Category Archive for: ‘The Cordells’

Dial M for Murder Opens Clarion Performing Arts Center

Seated – Adrienne Dolan, David Richardson. Standing – Brian Dalhart Johnson, Juan Berumen, Steve Ortiz. All photos by Heidi Alletzhauser.

An intimate new performance center has opened in Chinatown as part of the Clarion Music Center, a music education facility dedicated to preserving Chinese culture while exposing the community to other art forms. An opening celebration took place on March 10 with the theme of the Forbidden City, honoring San Francisco’s prominent Asian nightclub of the ’40s and ’50s. The facility was festooned with wonderful photos from the era, and entertainment was provided by Grant Avenue Follies, comprised of Asian professional dancers from earlier eras who entertain and raise funds for senior communities.

Adrienne Dolan, Juan Berumen.

SF City Theatre Company, led by David Acevedo, has had an irregular and peripatetic past, but now settles into Clarion as its new home. Its opening theatrical offering is Dial M for Murder, best known for the movie version directed by Alfred Hitchcock, with the screenplay by Frederick Knott. But its claustrophobic setting suggests its birth as a stage play, which was also penned by Knott.

Premiered in 1952, the original setting is London. For this production, the timeframe remains the same, but the locale shifts to San Francisco in a period of great class and style. Given that the action occurs inside an apartment, the change of venue dictates little alteration other than accents, the replacement of London references with those of San Francisco, and the police detective having an affect more like Peter Falk’s Columbo than John William’s Chief Inspector Hubbard.

The selection is perfect for a small venue as the living room setting and the cast are correspondingly small. Not to mention, the play is a classic – a fine representation of a crime procedural with psychological underpinnings and razor sharp logic involved in the solution. What’s more, suspense involving conflict between spouses is especially chilling, and Hitchcock couldn’t be a better source. In addition to this offering, he also directed the likes of Suspicion and Strangers on a Train, suspenses with unsettling marital situations.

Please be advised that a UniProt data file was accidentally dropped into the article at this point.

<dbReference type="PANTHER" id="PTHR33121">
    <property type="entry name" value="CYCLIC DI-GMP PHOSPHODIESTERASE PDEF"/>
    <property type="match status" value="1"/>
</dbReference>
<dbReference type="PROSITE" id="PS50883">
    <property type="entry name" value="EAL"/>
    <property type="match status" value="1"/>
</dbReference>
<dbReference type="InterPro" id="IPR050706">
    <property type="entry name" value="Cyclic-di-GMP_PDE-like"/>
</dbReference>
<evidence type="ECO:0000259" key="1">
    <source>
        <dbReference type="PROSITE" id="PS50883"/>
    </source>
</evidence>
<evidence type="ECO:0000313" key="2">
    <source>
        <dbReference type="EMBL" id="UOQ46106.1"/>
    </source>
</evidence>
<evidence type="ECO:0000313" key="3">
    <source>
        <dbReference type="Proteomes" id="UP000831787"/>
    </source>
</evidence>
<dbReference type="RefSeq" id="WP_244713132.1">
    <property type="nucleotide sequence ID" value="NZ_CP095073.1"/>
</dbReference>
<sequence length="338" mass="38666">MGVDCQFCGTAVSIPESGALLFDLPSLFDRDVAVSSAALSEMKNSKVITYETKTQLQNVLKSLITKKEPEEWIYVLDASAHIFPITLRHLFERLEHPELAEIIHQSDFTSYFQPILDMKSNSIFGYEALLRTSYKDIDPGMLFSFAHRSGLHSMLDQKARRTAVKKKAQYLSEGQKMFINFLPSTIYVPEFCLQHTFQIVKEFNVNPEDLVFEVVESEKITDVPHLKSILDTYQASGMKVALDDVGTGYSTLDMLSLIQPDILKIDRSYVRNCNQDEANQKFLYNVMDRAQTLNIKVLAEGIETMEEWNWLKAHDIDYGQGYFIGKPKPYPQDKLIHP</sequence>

David Richardson. Brian Dalhart Johnson.

The plot cannot be discussed in any detail without giving too much away, but the set up is that Tony is an over-the-hill, touring tennis player without much career prospect other than the grind of selling sporting goods, which appears mundane for a man of his cultivation. His wife, Margo, has money, and Tony would like to have it for his own. His challenge is to turn her bank account into his.

The characters in the play are quite strikingly drawn, and each, except the inspector, has secrets. Margo presents great vulnerability and is victimized, thus becoming totally empathetic, while Tony is a well-mannered cad. The third member of the triangle, crime fiction writer Max, has had a previous relationship with Margo and is always on her side. One contrast that is lost with the San Francisco setting is that in the original, Max is a rather bumptious American archetype, and that distinction doesn’t hold as well here.

Steve Ortiz, Adrienne Dolan, David Richardson.

The look and feel of the staging is quite good. Except that the bedroom is not blocked off from the living room, the set has all of the right accoutrements, and the costumery fits the period. The actors give suitable physical appearances with the exception that David Richardson, as Tony, is a little older than appropriate.

Director Acevedo was clearly driven by Grace Kelly’s screen performance in Dial M as the victim, Margo. Not only did he cast Adrienne Dolan, an attractive, svelte, long waisted woman much like Kelly, but Dolan is coiffed with a similar hairdo that would really strengthen the likeness if it were blond rather than brunette. A look at the production photos from the movie also confirm that the red chiffon cocktail dress that Margo wears in this play is a dead ringer for the signature costume from the movie.

An area for improvement in the production is to add energy to the performances which would benefit from stronger conviction to the characters. This deficiency is compounded by excessive stumbling over lines which undermines the crispness of the dialogue. We hope and expect that those aspects will improve deeper into the run.

Dial M for Murder is written by Frederick Knott, produced by SF City Theatre Company, and plays at Clarion Performing Arts Center, 2 Waverly Place, San Francisco, CA through March 24, 2018.

 

Page 2 of 3«123»